Banks face a major challenge as they look to adapt to the changing, mobile-focused technology environment, Gartner has warned.
The rise of organisations offering many different kinds of app to deal with separate banking functions (some with over 15-20 seperate apps) has left many customers confused, and may even be contributing to a loss in business, the firm believes.
Instead, banking-only app stores need to be established, where companies can display their apps to customers clearly, without overwhelming users with information.
The analyst firm has said it expects to see about 25 percent of large banks worldwide deploy some kind of banking app store as customers look to manage their money on the go using mobile devices.
It is advising CIOs and CMOs at large banks, as well of line of business heads, to accelerate the production of dedicated app stores in order to make their organisations more appealing to customers.
The need for dedicated banking app stores has grown for two reasons, the firm believes - firstly, that the visibility of customer banking apps in public stores is decreasing due to the total number of apps available; also secondly that visibility of apps on bank websites is decreasing as the number of apps a bank deploys increases.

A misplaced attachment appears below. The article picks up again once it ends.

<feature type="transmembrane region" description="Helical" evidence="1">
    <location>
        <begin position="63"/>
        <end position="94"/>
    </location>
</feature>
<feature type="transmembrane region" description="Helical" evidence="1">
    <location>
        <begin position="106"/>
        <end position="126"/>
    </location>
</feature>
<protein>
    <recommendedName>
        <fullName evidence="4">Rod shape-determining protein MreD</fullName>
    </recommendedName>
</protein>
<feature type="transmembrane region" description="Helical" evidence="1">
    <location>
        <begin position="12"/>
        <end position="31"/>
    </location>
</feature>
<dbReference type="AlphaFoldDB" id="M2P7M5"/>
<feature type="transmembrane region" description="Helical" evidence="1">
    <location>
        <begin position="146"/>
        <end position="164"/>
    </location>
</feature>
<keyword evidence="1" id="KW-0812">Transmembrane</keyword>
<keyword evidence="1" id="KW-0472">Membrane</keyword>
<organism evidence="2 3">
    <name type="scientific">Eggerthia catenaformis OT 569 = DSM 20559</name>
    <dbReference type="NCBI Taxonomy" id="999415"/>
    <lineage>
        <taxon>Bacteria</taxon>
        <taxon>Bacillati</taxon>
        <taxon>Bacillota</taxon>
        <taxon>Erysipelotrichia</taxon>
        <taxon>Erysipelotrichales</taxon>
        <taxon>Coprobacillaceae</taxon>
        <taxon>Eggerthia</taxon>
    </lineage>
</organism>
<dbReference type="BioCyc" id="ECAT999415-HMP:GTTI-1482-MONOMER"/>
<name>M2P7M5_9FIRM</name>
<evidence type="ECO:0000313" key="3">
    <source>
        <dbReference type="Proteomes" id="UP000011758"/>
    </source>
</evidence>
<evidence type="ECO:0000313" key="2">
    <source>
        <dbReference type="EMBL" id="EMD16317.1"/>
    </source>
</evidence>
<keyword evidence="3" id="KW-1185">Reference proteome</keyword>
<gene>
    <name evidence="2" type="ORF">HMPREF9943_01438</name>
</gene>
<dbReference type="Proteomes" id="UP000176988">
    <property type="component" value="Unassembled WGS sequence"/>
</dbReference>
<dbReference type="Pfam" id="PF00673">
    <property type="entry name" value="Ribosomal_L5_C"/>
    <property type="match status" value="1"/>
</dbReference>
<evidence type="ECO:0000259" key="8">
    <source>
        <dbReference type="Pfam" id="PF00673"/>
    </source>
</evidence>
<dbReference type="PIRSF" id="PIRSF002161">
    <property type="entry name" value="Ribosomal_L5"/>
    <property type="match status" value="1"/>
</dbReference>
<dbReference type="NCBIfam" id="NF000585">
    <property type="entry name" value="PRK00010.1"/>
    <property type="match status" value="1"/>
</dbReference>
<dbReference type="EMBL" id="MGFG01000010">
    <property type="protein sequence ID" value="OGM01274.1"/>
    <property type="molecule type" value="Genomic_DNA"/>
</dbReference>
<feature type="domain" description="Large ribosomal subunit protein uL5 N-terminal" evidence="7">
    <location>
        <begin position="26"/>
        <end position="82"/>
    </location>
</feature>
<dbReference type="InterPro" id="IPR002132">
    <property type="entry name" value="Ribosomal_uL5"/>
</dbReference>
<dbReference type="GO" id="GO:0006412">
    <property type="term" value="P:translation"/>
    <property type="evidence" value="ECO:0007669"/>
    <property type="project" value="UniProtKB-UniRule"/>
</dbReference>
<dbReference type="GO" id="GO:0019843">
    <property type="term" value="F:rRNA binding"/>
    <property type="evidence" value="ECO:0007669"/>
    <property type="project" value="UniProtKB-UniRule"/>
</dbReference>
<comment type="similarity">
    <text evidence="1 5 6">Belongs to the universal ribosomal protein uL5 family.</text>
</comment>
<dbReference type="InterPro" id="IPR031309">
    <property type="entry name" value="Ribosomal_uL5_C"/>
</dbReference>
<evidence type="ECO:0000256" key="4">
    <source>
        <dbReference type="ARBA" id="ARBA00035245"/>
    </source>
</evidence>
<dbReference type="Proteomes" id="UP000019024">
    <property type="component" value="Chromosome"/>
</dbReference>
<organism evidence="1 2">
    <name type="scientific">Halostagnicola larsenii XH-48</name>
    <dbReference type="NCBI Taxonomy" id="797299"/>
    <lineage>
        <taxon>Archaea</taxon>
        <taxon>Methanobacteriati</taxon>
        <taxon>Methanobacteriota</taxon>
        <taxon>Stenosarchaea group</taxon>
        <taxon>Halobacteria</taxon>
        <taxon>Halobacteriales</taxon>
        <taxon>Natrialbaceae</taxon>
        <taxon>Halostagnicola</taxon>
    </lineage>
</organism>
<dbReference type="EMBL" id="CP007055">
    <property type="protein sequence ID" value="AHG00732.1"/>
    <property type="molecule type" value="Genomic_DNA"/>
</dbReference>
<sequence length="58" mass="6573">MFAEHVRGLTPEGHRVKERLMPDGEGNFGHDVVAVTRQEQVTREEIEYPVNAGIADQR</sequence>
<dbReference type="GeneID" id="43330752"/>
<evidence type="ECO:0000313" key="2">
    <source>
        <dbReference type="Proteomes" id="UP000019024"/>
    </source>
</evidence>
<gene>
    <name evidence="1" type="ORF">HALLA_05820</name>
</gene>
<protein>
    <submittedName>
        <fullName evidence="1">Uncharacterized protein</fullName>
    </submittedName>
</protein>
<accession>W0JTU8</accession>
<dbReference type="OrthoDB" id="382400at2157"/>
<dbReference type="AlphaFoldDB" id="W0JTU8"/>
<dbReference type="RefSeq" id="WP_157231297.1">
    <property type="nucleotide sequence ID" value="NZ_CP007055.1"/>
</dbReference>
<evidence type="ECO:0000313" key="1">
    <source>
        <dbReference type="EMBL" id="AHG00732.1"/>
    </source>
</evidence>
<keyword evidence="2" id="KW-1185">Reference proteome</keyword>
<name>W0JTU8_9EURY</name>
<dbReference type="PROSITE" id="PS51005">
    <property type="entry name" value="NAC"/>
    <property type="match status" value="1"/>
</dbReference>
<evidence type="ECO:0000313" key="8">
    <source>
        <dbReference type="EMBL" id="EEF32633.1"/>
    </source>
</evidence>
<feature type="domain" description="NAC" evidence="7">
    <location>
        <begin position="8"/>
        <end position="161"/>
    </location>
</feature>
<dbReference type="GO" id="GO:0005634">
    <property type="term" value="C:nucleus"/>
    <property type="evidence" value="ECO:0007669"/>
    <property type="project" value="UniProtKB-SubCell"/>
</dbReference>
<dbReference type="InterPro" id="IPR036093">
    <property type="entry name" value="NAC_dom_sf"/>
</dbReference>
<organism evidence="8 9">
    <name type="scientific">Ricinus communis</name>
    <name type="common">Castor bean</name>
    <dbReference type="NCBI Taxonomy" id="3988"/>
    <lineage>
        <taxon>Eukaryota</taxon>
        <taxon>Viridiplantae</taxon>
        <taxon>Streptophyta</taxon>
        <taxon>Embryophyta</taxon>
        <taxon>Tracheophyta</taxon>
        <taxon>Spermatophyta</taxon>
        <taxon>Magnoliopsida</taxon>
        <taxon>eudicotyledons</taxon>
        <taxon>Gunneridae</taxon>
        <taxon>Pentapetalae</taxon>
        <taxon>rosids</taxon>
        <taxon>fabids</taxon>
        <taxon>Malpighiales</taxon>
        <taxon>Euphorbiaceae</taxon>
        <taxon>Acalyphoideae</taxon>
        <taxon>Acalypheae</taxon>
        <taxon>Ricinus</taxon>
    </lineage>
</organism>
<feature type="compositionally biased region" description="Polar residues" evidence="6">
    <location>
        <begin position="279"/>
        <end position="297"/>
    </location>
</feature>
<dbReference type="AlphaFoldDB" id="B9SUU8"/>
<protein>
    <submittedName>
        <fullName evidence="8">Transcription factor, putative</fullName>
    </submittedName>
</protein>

This latter issue is often exacerbated by the fact that most bank websites do not make it easy for customers to find their apps. Apps are often listed by LOB, making it difficult for a customer to see all the apps offered by the bank, and even if they are listed in one place, the descriptions are often high-level and vague.
Banks also need to make it easier for customers to discover and download their apps, Gartner says, which could be easily done by introducing dedicated apps or promotions through their existing website or branches.
Gartner expects that as more banks deploy app stores, it will put competitive pressure on those that do not.
Earlier this week, it was revealed that the number of mobile and online payments in the UK had reached its highest level yet as British shoppers increasingly shun the use of cash.